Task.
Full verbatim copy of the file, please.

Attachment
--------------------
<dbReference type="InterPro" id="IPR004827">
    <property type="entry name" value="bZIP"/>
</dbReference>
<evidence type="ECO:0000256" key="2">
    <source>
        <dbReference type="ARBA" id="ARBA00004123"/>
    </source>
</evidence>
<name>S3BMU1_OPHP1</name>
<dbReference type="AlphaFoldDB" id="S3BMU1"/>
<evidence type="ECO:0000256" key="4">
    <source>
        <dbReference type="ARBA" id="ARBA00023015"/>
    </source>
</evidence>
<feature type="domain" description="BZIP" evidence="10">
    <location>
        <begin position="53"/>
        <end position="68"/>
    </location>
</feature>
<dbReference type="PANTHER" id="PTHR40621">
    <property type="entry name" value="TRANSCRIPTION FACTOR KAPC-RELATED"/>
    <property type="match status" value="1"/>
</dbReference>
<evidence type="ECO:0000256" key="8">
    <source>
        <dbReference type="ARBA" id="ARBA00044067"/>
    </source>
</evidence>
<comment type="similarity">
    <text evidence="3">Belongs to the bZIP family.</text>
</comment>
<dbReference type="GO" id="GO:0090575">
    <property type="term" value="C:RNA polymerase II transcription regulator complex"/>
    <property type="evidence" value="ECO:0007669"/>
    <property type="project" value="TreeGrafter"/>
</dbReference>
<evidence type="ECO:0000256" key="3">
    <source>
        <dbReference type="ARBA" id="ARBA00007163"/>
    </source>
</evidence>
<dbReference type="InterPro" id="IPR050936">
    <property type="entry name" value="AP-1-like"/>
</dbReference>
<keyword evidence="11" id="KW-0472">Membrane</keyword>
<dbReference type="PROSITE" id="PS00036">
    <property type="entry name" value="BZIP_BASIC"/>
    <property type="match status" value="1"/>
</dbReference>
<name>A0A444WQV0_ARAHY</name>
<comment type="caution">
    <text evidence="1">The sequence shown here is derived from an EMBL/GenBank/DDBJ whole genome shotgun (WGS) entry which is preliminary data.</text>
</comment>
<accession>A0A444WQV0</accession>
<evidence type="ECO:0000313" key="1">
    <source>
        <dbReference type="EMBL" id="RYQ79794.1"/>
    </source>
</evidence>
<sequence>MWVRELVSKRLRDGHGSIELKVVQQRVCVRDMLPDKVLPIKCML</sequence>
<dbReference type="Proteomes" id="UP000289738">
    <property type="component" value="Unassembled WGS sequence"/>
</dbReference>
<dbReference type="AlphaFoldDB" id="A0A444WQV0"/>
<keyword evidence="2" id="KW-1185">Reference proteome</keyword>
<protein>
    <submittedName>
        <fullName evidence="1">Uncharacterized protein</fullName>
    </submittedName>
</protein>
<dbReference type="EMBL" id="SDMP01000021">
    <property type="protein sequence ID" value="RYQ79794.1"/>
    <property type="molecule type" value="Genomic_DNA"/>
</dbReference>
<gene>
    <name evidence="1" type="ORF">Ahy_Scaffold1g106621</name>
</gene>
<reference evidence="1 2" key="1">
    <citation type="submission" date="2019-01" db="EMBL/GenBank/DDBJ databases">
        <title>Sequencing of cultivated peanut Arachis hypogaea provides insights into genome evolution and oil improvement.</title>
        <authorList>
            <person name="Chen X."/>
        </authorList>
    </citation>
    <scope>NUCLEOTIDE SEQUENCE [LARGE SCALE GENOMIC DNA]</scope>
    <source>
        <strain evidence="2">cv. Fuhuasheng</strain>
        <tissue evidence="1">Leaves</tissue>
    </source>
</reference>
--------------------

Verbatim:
<dbReference type="InterPro" id="IPR004827">
    <property type="entry name" value="bZIP"/>
</dbReference>
<evidence type="ECO:0000256" key="2">
    <source>
        <dbReference type="ARBA" id="ARBA00004123"/>
    </source>
</evidence>
<name>S3BMU1_OPHP1</name>
<dbReference type="AlphaFoldDB" id="S3BMU1"/>
<evidence type="ECO:0000256" key="4">
    <source>
        <dbReference type="ARBA" id="ARBA00023015"/>
    </source>
</evidence>
<feature type="domain" description="BZIP" evidence="10">
    <location>
        <begin position="53"/>
        <end position="68"/>
    </location>
</feature>
<dbReference type="PANTHER" id="PTHR40621">
    <property type="entry name" value="TRANSCRIPTION FACTOR KAPC-RELATED"/>
    <property type="match status" value="1"/>
</dbReference>
<evidence type="ECO:0000256" key="8">
    <source>
        <dbReference type="ARBA" id="ARBA00044067"/>
    </source>
</evidence>
<comment type="similarity">
    <text evidence="3">Belongs to the bZIP family.</text>
</comment>
<dbReference type="GO" id="GO:0090575">
    <property type="term" value="C:RNA polymerase II transcription regulator complex"/>
    <property type="evidence" value="ECO:0007669"/>
    <property type="project" value="TreeGrafter"/>
</dbReference>
<evidence type="ECO:0000256" key="3">
    <source>
        <dbReference type="ARBA" id="ARBA00007163"/>
    </source>
</evidence>
<dbReference type="InterPro" id="IPR050936">
    <property type="entry name" value="AP-1-like"/>
</dbReference>
<keyword evidence="11" id="KW-0472">Membrane</keyword>
<dbReference type="PROSITE" id="PS00036">
    <property type="entry name" value="BZIP_BASIC"/>
    <property type="match status" value="1"/>
</dbReference>
<name>A0A444WQV0_ARAHY</name>
<comment type="caution">
    <text evidence="1">The sequence shown here is derived from an EMBL/GenBank/DDBJ whole genome shotgun (WGS) entry which is preliminary data.</text>
</comment>
<accession>A0A444WQV0</accession>
<evidence type="ECO:0000313" key="1">
    <source>
        <dbReference type="EMBL" id="RYQ79794.1"/>
    </source>
</evidence>
<sequence>MWVRELVSKRLRDGHGSIELKVVQQRVCVRDMLPDKVLPIKCML</sequence>
<dbReference type="Proteomes" id="UP000289738">
    <property type="component" value="Unassembled WGS sequence"/>
</dbReference>
<dbReference type="AlphaFoldDB" id="A0A444WQV0"/>
<keyword evidence="2" id="KW-1185">Reference proteome</keyword>
<protein>
    <submittedName>
        <fullName evidence="1">Uncharacterized protein</fullName>
    </submittedName>
</protein>
<dbReference type="EMBL" id="SDMP01000021">
    <property type="protein sequence ID" value="RYQ79794.1"/>
    <property type="molecule type" value="Genomic_DNA"/>
</dbReference>
<gene>
    <name evidence="1" type="ORF">Ahy_Scaffold1g106621</name>
</gene>
<reference evidence="1 2" key="1">
    <citation type="submission" date="2019-01" db="EMBL/GenBank/DDBJ databases">
        <title>Sequencing of cultivated peanut Arachis hypogaea provides insights into genome evolution and oil improvement.</title>
        <authorList>
            <person name="Chen X."/>
        </authorList>
    </citation>
    <scope>NUCLEOTIDE SEQUENCE [LARGE SCALE GENOMIC DNA]</scope>
    <source>
        <strain evidence="2">cv. Fuhuasheng</strain>
        <tissue evidence="1">Leaves</tissue>
    </source>
</reference>